How to use these files
simply typing make will build you everything including sample certificates for
PK, KEK and db.
The prerequisites are the standard development environment, gnu-efi version
3.0q or later, help2man and sbsigntools.
There will be one file called LockDown.efi. If run on your efi platform in
Setup Mode, this binary will *replace* all the values in the PK, KEK and db
variables with the ones you just generated and place the platform back into
User Mode (booting securely). If you don't want to replace all the variables,
take a dump of your current variables, see sig-list-to-cert(1), and add them
to the EFI signature list files before creating LockDown.efi
Say you want to concatenate an existing platform-db.esl file, do this:
cat platform.esl DB.esl > newDB.esl
mv newDB.esl DB.esl
and then make LockDown.efi in the usual way.
All of the EFI programs are also generated in signed form (signed by both db
This EFI binary is created to boot an unsigned EFI file on the platform. Since
this explicitly breaks the security of the platform, it will first check to
see if the boot binary is naturally executable and execute it if it is (either
it's properly signed or the platform isn't in Secure Boot mode). If the
binary gives an EFI_ACCESS_DENIED error meaning it isn't properly signed,
Loader.efi will request present user authorisation before proceeding to boot.
The idea is that Loader.efi may serve as a chain for elilo.efi or another boot
loader on distributed linux live and install CDs and even as the boot loader
for the distribution on the hard disk assuming the user does not wish to take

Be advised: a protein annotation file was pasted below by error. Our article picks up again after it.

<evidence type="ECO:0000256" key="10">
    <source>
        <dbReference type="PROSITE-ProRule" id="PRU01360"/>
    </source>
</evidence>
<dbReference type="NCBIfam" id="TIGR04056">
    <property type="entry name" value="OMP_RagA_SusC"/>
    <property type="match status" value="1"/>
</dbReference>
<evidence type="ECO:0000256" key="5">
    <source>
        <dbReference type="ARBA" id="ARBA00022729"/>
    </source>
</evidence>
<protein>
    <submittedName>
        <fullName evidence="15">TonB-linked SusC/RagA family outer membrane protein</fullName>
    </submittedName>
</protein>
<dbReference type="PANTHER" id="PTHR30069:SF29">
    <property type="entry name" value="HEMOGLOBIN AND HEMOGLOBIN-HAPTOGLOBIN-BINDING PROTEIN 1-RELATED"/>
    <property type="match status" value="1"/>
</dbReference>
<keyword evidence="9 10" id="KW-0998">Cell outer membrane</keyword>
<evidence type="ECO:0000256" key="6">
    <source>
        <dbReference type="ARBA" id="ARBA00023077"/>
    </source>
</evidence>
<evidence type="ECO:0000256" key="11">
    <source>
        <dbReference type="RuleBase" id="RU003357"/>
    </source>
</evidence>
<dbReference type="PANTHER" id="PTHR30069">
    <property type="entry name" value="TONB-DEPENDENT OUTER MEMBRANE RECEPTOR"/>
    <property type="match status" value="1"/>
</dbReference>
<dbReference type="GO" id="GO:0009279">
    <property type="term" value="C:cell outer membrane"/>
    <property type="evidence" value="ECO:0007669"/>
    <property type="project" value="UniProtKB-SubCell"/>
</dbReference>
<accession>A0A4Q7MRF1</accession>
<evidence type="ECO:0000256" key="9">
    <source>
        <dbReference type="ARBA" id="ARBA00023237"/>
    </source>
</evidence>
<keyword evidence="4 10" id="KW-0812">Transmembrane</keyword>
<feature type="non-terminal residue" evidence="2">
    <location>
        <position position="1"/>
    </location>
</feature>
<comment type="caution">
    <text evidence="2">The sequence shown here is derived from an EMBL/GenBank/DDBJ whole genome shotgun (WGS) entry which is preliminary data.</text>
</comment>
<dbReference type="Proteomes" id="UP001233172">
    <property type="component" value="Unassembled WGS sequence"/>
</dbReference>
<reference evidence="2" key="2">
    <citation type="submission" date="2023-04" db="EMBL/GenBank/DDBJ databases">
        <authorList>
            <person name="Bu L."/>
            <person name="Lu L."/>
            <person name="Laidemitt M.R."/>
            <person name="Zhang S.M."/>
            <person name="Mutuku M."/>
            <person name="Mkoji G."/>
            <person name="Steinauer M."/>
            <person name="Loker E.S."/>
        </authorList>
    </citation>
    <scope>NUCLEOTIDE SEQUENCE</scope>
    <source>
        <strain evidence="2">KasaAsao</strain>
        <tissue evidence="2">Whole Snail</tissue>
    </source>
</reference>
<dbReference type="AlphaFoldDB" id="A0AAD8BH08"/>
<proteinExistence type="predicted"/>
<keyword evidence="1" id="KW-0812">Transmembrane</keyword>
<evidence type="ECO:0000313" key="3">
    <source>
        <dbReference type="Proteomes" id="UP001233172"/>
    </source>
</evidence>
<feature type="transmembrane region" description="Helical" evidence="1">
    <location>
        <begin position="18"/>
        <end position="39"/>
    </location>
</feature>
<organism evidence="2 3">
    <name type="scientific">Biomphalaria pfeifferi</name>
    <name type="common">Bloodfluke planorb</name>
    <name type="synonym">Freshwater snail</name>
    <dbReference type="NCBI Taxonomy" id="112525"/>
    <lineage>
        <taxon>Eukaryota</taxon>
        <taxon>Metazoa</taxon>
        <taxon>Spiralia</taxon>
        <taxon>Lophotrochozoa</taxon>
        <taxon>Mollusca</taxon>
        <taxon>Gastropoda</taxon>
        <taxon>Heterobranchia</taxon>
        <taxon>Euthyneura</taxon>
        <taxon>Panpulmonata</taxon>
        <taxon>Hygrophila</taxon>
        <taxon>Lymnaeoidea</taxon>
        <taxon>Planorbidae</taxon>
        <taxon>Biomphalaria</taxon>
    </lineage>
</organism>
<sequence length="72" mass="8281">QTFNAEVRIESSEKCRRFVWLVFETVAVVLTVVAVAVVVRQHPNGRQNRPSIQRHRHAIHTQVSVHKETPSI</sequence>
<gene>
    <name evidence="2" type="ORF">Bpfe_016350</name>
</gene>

control of the platform and replace the keys.
To build a secure bootable CD, simply use Loader.efi as the usual
/efi/boot/bootX64.efi and place the usual loader in the same directory as the
In order to add further convenience, if the user places the platform in setup
mode and re-runs the loader, it will ask permission to add the signature the
unsigned boot loader, boot.efi, to the authorised signatures database, meaning
Loader.efi will now no longer ask for present user authorisation every time
the system is started.
Creating, using and installing your own keys
To create PEM files with the certificate and the key for PK for example, do
openssl req -new -x509 -newkey rsa:2048 -subj "/CN=PK/" -keyout PK.key -out PK.crt -days 3650 -nodes -sha256
Which will create a self signed X509 certificate for PK in PK.crt (using
unprotected key PK.key with the subject common name PK (that's what the CN=PK
You need to create at least three sets of certificates: one for PK, one for
KEK and one for db.
Now you need to take all the efi binaries in /usr/share/efitools/efi and sign
them with your own db key using
sbsign --key db.key --cert db.crt --output HelloWorld-signed.efi HelloWorld.efi
To install your new keys on the platform, first create your authorised update
cert-to-sig-list PK.crt PK.esl
sign-efi-sig-list -k PK.key -c PK.crt PK PK.esl PK.auth
And repeat for KEK and db. In setup mode, it only matters that the PK update
PK.auth is signed by the new platform key. None of the other variables will
have their signatures checked.
Now on your platform update the variables, remembering to do PK last because
an update to PK usually puts the platform into secure mode
UpdateVars db db.auth
UpdateVars KEK KEK.auth
UpdateVars PK PK.auth
And you should now be running in secure mode with your own keys.